Life with Schizophrenia: A Journey from Torment to Triumph

November 10, 2010 Holly Gray

"Who are you and why are you doing this to me?" Those are the words Sandra Yuen MacKay wrote in block letters across her family's porch when she was 15 years old. She knew someone was spying on her; she could hear voices outside her house, talking about her and commenting on what she was doing.

I believed there were microphones and cameras built into the walls of my house because the voices always seemed to know which TV show I was watching or my location inside the house. I felt eyes on me wherever I went.

When she was taken to a hospital, she hoped the plot against her would finally be uncovered. The truth about Sandra's predicament did come out during that first hospitalization - the first of many. And when the answer came, it wasn't the answer she was expecting: she was diagnosed with schizophrenia.

Tormented by Schizophrenia

Sandra didn't understand at the time what schizophrenia was, but she knew she was desperate for relief from the voices, the intrusive, foreign thoughts, and the enormous stress.

I felt utterly alone. Slowly, the gate was closing separating me from a normal existence, but I didn't realize it.... I wished that my painful experiences could have been erased. Instead, they haunted me for decades. I could not separate truth from fiction.

sanme2Over the course of her illness, Sandra's have included:

  • Paranoid and grandiose delusions.
  • Hallucinations.
  • Disorganized thinking.
  • Incoherent speech.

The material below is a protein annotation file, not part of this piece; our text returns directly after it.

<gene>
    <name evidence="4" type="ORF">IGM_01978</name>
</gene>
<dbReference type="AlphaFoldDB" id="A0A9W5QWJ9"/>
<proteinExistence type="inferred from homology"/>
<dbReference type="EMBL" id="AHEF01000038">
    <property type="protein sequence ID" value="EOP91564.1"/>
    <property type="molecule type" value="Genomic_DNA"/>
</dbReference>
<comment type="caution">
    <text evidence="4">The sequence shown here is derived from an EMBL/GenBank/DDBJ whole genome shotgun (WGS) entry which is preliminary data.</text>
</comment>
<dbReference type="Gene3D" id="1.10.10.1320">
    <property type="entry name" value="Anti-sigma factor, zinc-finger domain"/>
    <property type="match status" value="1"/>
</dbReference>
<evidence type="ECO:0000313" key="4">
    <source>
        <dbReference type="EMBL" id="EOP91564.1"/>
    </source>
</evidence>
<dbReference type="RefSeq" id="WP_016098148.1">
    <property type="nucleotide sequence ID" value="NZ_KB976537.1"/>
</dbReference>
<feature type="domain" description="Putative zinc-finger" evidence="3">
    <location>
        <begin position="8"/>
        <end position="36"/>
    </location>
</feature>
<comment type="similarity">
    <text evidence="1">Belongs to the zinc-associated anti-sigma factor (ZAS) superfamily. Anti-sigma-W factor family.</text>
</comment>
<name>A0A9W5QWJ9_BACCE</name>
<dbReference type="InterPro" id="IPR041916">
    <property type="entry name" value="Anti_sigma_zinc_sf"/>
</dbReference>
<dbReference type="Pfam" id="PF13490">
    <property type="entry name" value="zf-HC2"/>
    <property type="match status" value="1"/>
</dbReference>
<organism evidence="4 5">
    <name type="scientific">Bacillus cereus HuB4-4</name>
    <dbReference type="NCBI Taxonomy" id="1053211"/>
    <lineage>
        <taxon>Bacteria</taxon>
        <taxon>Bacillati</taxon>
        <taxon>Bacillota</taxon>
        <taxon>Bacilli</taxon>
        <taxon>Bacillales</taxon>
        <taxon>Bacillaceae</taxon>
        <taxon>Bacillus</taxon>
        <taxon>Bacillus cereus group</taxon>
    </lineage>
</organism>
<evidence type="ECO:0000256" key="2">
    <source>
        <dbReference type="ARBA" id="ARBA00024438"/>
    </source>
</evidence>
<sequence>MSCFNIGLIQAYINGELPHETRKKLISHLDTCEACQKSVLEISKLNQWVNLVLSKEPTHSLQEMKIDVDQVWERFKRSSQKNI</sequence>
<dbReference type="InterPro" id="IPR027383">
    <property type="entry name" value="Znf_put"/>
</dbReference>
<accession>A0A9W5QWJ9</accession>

• Periods of mania and depression.

Now 45 years old, Sandra has been in treatment for 30 years. During that time, she not only struggled with the symptoms of schizophrenia and the side effects of medications required to keep those symptoms in check, she also managed to earn a Fine Arts Diploma and a Bachelor of Arts in art history.

Triumph over Schizophrenia

Though not cured, Sandra is no longer debilitated by the symptoms of schizophrenia. She's a successful writer, artist, and advocate. Her memoir, My Schizophrenic Life: The Road to Recovery from Mental Illness, details her journey through schizophrenia's earliest warning signs, subsequent hospitalizations, treatment, and eventual recovery. Now diagnosed with schizoaffective disorder, a combination of schizophrenia and a mood disorder, Sandra says she thrives on life, despite her mental illness.

Watch our Schizophrenia video interview with Sandra Yuen MacKay on Challenges of Living with Schizoaffective Disorder.

Share Your Experiences

Have you been diagnosed with schizophrenia or schizoaffective disorder? Tell us about your experience in the comments below.

APA Reference
Gray, H. (2010, November 10). Life with Schizophrenia: A Journey from Torment to Triumph, HealthyPlace. Retrieved on 2024, May 28 from

Author: Holly Gray

November, 23 2010 at 9:24 pm

The schizoaffective disorder is a biological disorder thought to be brought on by an imbalance in brain chemicals, specifically dopamine. It is defined as the presence of major depression, mania, or a mixture or alternative of the depressive and the manic symptoms for at least two weeks. And a decline in social functioning for at least six months. Schizoaffective is still sometimes diagnosed simply as a transition from Bipolar to Schizophrenia, since its symptoms are mainly a combination of the two.

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